I’m starting a new series called “What to look for”. I know I have missed the first three weeks 😦 However I will look at the Tango and Rumba as those are the two dances being showcased on tomorrow’s show.
First up the tango:
Tango, known also as “Baille Con Carte” or “The Dance with a Stop”, is one of the older Standard/Smooth dances. It most likely originated in Spain or Morocco. It was brought to South America by Spanish settlers and there was infused with Black, Native populations, and Creole influences. As I will explain later on in the season, Tango also gets some of its history from Flamenco dancing. However, unlike Flamenco, Tango was originally danced in lower classes of Argentina by two men. Women were never allowed to dance this dance in early Argentinean history. The position that you seen in International Smooth tango came directly from his. The men’s heads were turned away from each other to avoid the smell that the gauchos had coming off long days on the Pampas. Women were finally incorporated into the dance when the dance was brought back to Europe in the early 1900s. There it became part of the Standard/Smooth dances.
There are roughly five styles of Tango. Argentine, French, International (Smooth), American, and then one that is still danced in the lower class sections of Argentina. Each of the styles is its own, but there are many similar movements for all styles. For Dancing With the Stars, you are probably going to see a mixture of International style and American style depending on the professional. The main difference between the two is that in International style, the couple stays in a closed frame, while in American, they separate more often. Look below for the difference.
Here are some things to look for:
- Good frame. Evan’s shoulders should be level and not move. His back should be straight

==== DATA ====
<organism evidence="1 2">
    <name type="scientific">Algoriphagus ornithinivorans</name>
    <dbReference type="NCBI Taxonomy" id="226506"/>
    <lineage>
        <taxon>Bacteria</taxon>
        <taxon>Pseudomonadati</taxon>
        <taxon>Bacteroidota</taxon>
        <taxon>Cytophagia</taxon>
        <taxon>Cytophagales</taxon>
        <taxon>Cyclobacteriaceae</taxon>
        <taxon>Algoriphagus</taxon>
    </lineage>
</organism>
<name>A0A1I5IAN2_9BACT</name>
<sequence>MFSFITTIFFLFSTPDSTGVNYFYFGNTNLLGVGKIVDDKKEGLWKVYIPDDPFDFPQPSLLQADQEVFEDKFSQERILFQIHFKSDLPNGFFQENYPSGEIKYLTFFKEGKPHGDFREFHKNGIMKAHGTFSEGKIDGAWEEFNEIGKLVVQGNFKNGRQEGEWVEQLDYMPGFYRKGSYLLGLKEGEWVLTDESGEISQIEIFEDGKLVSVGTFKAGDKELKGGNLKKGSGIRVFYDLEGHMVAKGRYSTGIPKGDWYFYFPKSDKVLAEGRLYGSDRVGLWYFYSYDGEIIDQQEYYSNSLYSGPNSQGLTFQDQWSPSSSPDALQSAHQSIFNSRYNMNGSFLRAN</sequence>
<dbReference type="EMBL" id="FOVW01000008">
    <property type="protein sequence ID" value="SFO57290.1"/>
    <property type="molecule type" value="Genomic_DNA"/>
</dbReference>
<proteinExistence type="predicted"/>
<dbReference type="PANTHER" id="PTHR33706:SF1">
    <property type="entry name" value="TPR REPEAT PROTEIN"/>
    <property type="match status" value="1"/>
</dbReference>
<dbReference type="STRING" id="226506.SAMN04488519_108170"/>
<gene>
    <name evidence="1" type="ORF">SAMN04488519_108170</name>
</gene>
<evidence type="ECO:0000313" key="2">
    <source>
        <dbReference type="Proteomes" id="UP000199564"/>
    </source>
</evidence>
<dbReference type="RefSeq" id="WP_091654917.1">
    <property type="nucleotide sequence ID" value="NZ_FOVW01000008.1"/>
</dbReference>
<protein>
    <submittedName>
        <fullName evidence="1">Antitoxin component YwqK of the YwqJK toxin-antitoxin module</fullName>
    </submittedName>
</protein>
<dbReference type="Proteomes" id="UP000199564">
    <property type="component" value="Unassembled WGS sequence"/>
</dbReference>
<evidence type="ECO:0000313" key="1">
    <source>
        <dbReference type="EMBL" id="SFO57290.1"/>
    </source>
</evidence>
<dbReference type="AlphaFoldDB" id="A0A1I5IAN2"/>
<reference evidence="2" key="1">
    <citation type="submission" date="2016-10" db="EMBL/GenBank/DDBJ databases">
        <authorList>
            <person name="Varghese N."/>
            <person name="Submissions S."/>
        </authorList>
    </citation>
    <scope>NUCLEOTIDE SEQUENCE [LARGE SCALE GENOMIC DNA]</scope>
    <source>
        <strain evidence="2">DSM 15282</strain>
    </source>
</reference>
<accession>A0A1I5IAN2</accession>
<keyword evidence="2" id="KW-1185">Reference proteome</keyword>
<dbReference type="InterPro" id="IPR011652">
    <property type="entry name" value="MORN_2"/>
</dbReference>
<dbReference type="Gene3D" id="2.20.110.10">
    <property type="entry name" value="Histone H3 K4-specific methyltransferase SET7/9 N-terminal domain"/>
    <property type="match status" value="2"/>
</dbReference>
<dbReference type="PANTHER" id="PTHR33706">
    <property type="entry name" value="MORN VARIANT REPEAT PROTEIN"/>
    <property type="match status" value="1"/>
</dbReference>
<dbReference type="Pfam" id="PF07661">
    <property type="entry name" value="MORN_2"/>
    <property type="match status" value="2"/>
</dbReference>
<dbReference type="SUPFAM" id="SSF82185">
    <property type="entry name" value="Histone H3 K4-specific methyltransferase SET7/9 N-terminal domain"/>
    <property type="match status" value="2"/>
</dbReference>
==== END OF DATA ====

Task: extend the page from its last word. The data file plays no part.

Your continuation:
- A “Strong” lead. Evan should be strong and masculine (I know it sounds archaic but it’s the origins of the dance) but he should not look like he’s pushing Anna all over the place
- Ganchos. This is a move where it seems that either partner’s leg hooks around the other partners
- Ochos. Usually this move is done by the follow but can also be done by the lead. It’s a figure eight movement usually done to the side of the lead
For this video, start watching from 1:50. This is the Bronze Level (Lowest level in American Dancesport) Tango at the Ohio State Ball which is one of the largest Dancsport competitions in the country. They are dancing American Smooth Tango
As with the Tango, there are two different styles of Rumba. There are American Rhythm and International Latin.
The rumba originated in Cuba with influences by Blacks and Creoles. Its movements, like it’s Cuban cousins, Salsa, and Mambo are part of the dance son, which is Cuban music that started in the1930s. Another cousin of the rumba (and closer than Salsa and Mambo) is the Bolero. Modern Rumba came about by French exports in the late 1950s. This site has an excellent history on the rumba and it’s unique place in Cuban dances.
The basic of the Rumba in American Rhythm is “Slow-Quick-Quick-Slow” and this is what is now as the Rumba Box. Look for it as the basic step in Dancing With the stars. In rumba, the hips of both the men and the women should be “rolling” but not over done. They should be smooth and not jerking. The character of rumba is symbolized by this statement: “The rumba is a vertical expression of a horizontal desire”
The 2009 Professional International Latin Rumba at Blackpool (which, for those who don’t know is like the Word Championships in Dancesport). This final is amazing to watch!
Tony Dovolani and Elena Grineko – 2007 American Rhythm Champions of the America’s Ballroom Challenge. This is such an amazing dance. Tony and Elena just sizzle
Apolo and Julianne
Natalie Coughlin and Alec Mazo. Definitely think they were underscored and booted too early